Mag­i­cal sparks fly

Sunday Tasmanian - Tassie Living - - MOVIES - LEIGH PAATSCH Now show­ing Vil­lage and State Cine­mas Kiss and tell: P6

WHETHER we care to ad­mit it or not, most movies are all about wish ful­fill­ment.

Par­tic­u­larly those many, many movies that tell us a love story. At some point in our lives, we’ve all wished we could find true love against all odds.

The new Amer­i­can movie Ruby Sparks tells us a love story, and is most def­i­nitely in the busi­ness of wish ful­fill­ment.

It is the tale of a man who finds true love com­pletely of his own de­sign. There are no odds to over­come. He has dreamt up his dream woman and now she stands right there be­fore him.

Imag­ine that: the abil­ity to sculpt and script your per­fect part­ner, right down to the last de­tail. What could pos­si­bly go wrong?

Calvin ( Paul Dano) is a young nov­el­ist with a big rep­u­ta­tion, and an even big­ger case of writer’s block. The trap­pings of suc­cess have trapped his tal­ent in a box, and now he can’t re- open it.

A psy­chi­a­trist gives Calvin a sim­ple as­sign­ment as ther­apy. All he has to do is write about his dog.

The ex­er­cise is some­thing of a suc­cess. Calvin’s type­writer – yes, he uses a type­writer – is mak­ing some se­ri­ous noise.

A few days later, the piece is com­pleted. Un­be­liev­ably, a mi­nor char­ac­ter in the short story has come to life and is now re­sid­ing in Calvin’s apart­ment.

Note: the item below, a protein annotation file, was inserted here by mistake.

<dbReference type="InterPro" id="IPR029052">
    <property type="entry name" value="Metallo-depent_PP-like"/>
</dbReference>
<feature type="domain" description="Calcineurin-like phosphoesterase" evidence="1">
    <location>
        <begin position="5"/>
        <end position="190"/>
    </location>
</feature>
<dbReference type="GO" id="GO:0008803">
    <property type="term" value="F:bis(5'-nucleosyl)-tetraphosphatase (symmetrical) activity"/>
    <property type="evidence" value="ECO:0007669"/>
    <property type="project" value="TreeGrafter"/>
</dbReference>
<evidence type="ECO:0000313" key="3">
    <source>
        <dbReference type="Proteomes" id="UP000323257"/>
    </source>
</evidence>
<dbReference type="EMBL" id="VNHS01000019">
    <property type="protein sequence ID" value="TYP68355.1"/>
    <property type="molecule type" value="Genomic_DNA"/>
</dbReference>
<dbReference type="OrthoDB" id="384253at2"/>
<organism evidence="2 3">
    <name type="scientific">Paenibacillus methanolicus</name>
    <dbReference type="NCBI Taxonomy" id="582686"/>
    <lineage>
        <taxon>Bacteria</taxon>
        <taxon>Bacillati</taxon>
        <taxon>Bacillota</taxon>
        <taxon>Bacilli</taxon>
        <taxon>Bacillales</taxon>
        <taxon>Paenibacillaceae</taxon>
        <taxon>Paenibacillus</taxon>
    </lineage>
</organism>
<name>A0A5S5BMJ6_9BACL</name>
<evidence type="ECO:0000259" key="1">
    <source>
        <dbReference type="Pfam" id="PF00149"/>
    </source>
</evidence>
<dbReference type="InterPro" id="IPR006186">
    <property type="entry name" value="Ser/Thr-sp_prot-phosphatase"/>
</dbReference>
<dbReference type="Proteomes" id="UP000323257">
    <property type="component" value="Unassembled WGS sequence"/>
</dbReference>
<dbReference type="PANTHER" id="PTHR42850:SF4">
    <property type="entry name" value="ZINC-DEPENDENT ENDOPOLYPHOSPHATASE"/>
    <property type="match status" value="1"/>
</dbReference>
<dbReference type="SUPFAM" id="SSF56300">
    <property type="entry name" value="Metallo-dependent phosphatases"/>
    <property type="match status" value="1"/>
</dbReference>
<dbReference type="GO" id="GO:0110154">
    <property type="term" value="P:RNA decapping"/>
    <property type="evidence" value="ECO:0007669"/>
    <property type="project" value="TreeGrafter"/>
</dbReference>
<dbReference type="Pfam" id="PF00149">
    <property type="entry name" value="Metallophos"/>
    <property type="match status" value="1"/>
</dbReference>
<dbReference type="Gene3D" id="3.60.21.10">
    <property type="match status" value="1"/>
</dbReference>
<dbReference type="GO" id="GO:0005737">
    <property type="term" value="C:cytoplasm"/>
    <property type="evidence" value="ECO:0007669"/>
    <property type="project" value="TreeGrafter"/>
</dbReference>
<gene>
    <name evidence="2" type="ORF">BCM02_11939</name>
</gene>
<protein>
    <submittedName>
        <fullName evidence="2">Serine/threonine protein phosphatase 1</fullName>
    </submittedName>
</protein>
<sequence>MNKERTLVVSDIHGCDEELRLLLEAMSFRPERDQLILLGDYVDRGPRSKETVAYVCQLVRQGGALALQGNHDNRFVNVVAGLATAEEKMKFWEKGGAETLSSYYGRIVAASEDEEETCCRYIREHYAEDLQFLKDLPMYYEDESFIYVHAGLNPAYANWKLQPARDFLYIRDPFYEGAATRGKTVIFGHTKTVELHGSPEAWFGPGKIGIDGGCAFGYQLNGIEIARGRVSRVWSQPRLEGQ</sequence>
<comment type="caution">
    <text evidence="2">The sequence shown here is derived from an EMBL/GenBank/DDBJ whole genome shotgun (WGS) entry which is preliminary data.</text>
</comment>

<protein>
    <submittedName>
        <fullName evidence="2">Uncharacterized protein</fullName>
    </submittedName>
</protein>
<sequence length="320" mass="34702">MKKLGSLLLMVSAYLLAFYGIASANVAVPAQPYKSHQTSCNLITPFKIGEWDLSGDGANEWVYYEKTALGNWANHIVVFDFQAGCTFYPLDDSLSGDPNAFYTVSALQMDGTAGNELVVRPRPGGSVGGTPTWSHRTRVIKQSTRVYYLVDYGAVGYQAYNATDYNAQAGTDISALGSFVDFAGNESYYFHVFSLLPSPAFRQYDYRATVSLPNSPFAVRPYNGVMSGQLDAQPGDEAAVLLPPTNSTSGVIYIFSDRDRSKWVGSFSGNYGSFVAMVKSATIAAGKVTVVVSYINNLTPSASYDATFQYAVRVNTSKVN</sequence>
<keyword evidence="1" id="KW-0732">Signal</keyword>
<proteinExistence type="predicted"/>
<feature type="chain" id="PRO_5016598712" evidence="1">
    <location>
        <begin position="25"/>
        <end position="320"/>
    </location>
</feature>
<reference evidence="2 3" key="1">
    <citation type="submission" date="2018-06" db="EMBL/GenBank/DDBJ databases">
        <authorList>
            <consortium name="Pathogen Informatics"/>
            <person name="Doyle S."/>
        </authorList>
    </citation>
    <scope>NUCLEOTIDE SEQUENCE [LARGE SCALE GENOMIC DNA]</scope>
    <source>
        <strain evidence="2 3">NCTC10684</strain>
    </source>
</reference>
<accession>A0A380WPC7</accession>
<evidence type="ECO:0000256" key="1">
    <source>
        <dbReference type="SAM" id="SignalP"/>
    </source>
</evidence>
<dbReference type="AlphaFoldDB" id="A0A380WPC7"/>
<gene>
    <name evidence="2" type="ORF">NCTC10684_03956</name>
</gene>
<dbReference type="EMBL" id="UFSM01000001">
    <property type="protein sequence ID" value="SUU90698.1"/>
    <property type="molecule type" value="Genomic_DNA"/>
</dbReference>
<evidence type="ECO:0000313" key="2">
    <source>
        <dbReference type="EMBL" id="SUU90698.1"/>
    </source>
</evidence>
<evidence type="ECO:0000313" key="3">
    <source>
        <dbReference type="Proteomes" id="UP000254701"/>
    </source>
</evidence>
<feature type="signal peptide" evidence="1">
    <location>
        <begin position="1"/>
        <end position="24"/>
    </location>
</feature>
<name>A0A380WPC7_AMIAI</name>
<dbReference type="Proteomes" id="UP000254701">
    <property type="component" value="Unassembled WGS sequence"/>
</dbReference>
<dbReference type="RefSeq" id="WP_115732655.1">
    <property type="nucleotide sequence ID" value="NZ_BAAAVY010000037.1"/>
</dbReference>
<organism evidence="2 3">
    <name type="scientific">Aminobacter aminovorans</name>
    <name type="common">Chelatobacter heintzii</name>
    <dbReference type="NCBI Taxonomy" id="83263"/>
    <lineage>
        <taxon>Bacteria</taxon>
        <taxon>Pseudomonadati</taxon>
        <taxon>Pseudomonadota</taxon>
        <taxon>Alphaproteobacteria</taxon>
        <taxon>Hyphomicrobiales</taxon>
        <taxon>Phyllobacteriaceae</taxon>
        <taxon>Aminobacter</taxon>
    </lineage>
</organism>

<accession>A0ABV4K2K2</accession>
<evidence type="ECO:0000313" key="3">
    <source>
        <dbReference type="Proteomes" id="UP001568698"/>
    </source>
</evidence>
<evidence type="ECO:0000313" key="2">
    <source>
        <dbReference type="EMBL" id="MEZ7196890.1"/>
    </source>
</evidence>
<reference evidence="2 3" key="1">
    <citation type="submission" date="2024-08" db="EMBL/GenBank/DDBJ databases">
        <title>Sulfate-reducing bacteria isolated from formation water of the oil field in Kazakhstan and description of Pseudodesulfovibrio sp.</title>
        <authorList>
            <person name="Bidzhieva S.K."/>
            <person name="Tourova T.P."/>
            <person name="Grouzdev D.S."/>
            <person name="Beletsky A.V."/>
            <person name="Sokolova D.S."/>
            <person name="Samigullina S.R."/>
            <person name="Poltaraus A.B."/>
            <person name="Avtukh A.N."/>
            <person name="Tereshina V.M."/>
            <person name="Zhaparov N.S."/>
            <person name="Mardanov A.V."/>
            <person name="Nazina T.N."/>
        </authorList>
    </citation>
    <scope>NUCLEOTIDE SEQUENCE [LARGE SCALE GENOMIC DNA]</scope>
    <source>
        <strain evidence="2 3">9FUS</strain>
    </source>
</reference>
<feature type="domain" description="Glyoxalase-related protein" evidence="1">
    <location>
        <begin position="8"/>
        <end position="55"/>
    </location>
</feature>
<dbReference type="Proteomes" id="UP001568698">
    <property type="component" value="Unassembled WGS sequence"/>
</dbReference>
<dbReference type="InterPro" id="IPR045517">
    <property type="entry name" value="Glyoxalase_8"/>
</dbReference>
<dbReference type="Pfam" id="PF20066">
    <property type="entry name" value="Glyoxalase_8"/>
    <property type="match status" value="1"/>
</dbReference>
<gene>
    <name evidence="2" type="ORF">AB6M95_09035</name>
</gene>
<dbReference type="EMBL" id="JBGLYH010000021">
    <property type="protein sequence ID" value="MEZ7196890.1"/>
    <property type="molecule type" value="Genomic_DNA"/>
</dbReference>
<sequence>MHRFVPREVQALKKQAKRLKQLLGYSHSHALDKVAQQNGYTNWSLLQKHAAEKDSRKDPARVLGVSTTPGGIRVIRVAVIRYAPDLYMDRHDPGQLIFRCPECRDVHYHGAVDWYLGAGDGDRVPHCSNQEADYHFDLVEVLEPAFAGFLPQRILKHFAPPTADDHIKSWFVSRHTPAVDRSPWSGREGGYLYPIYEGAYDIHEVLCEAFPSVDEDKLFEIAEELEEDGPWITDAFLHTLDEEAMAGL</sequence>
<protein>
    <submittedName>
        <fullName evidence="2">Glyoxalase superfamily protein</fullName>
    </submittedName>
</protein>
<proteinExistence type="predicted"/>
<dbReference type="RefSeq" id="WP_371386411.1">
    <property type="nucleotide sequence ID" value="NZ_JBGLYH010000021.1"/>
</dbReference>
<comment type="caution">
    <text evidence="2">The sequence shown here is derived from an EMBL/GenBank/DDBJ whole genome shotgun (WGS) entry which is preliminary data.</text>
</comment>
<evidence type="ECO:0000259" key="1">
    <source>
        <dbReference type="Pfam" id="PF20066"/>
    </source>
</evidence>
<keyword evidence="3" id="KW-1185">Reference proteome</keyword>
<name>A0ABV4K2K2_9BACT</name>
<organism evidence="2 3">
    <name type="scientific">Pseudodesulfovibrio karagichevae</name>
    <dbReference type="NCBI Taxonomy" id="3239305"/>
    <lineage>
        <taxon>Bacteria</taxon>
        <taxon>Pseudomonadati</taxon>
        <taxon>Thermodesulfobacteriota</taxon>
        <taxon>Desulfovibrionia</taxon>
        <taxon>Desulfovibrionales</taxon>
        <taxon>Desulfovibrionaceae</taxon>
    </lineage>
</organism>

Her name is Ruby ( Zoe Kazan). She is the epit­ome of ev­ery­thing Calvin has ever wanted in a woman.

Ruby is a free spirit. A pain­ter. Pretty. Funky dress sense. Great cook. Funny. Sen­si­tive. And RUBY SPARKS ★ ★ ★ ★ ■ Jonathan Day­ton ( ) Paul Dano, Zoe Kazan, Chris Messina, An­nette Ben­ing, An­to­nio Ban­deras com­pletely and ut­terly in love with Calvin.

Again, I ask you: what could pos­si­bly go wrong?

The key to en­gag­ing with Ruby Sparks, and it is an en­gag­ing film, is to go with its rather odd flow and see where it takes you. Don’t get too hung up on how Calvin was able to type up a liv­ing, breath­ing hu­man be­ing. The magic un­der­pin­ning this un­prece­dented turn of events is all but ig­nored.

In­stead, the film builds steadily into a rather clever com­men­tary on the ef­fi­cien­cies and balances taken for granted in mod­ern re­la­tion­ships.

Be­lieve in what Ruby Sparks has to say as op­posed to how it goes about say­ing it and most of your wishes for a re­ward­ing and re­veal­ing take on love in the 21st cen­tury will have been ful­filled.

The film owes much of its suc­cess to the in­tri­cate and in­ti­mate chem­istry of leads Paul Dano and Zoe Kazan. Though ev­i­dently a cou­ple in real life ( Kazan also wrote the bravely un­ortho­dox screen­play) they cer­tainly do not coast through the mo­tions dur­ing what is of­ten a fraught and de­cep­tively tense af­fair.

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